Rorus, a Pittsburgh-based startup that aims to provide clean water in a fast, simple way is now selling its filters.
The first orders to be filled are ones from nongovernmental organizations and nonprofits. And if you want to get in on the newly available filters, you can donate them to Save the Children in India through the company’s website.
“Right now, we can’t keep up with the demand,” said Corinne Clinch, CEO and co-founder of the company “… It’s really exciting, and it’s also a little terrifying.”
The company started selling the filters on Cyber Monday (Nov. 28) and sent about 1,000 filters this month to India, with plans to send thousands next month. After those orders are filled, Clinch said the company hopes to expand to other parts of the world.
Clinch and co-founder Uriel Eisen designed the filter as Carnegie Mellon University students and have raised funds for Rorus, which they founded in 2014, through startup contests and backers. They’ve also done various pilot tests. While there are other options for filters, Clinch said, they often use chemicals that require an engineer or have a long waiting process.
“We want a child to be able to see someone use the filter and then use it,” Clinch said, adding that the end result should also be water that is great tasting and looks and smells good, too. Here’s how the filters work:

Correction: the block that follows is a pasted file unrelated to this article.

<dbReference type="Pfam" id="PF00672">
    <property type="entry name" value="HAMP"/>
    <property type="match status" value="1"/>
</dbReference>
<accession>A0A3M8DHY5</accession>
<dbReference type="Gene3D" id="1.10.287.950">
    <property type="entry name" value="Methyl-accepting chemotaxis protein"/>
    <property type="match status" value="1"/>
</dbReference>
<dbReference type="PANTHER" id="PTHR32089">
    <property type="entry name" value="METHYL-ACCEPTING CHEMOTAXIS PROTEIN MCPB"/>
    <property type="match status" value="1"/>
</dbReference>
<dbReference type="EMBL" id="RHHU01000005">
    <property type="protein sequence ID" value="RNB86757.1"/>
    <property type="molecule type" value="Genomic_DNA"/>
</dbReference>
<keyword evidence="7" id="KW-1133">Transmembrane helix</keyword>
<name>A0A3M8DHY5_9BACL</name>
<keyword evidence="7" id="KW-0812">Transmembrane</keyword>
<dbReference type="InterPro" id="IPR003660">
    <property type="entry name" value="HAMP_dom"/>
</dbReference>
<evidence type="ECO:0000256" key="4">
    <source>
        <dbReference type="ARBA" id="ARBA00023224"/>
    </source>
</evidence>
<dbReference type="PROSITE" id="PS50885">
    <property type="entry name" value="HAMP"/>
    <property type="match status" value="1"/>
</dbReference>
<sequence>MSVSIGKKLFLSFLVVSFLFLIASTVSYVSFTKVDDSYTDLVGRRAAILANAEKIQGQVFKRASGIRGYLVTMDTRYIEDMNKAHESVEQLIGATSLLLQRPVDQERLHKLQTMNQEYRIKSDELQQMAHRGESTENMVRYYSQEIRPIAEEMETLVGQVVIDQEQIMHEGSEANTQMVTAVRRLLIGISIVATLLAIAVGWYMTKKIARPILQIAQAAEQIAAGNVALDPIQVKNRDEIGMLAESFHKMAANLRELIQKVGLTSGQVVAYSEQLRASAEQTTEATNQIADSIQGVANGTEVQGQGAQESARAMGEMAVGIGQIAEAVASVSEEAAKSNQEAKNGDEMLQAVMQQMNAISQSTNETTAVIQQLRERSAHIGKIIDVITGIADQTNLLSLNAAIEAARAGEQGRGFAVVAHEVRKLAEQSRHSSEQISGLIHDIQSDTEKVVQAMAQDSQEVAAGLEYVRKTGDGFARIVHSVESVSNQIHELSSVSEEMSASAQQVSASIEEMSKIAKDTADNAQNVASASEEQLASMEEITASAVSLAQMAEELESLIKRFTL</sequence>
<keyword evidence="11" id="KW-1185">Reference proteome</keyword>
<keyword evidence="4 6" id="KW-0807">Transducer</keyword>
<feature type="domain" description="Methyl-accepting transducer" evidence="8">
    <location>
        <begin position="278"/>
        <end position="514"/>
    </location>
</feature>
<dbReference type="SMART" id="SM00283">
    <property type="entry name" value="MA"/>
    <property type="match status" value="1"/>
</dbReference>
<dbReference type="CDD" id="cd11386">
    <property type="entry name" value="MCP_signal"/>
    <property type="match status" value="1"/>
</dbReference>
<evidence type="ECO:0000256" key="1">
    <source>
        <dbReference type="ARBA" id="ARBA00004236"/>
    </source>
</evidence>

While members of the general public can buy the filters, too, Clinch said they aren’t what she would design for an American home.
For example, the Rorus Spring filter system — which provides water for a family of six for six months with one cartridge — doesn’t fit in a fridge. And the Rorus FilterPack is a really big bag for 20 gallons of water, so it’s not something for one person to take on a hike, Clinch said. But, she added, it might work for a big group going somewhere.
But Rorus isn’t stopping with its current product lineup. Clinch said one plan for 2017 is a filter for a school or an office that doesn’t require a lesson or a lot of education. While the Rorus Spring serves about six people, this would be for 30 to 50 people, she said. Just like the filters for smaller groups, Clinch said what’s on the market for large groups are difficult to use and expensive to ship, and it relies on expertise from one person or a division of labor that works. That’s especially needed in Latin America, she said.
If places like churches and schools have clean water, then it’s a way to keep people engaged and keep kids in schools, Clinch added.
Clinch said Rorus also tested filters for one person in India, but the culture is so communal, that people wanted filters they could share with others.
The Pittsburgh Post-Gazette reported in May that the filters will be largely made in the places they serve.
Trade-secret components will be made in the United States, but the company hopes to manufacture “as much of the filters as possible in the countries where we’re selling,” Ms. Clinch said.
Currently, orders that aren’t from nonprofits or NGOs, are expected to ship next year. The Rorus Spring and the Rorus Core (which is the cartridge for the filter) will ship in early 2017 and the FilterPack in late 2017. Buyers who order before shipping starts will get 20 percent off.
For people who donate the $25 filters now, Rorus is working with Save the Children in India to have integrated rollouts that include education about food prep and hand washing.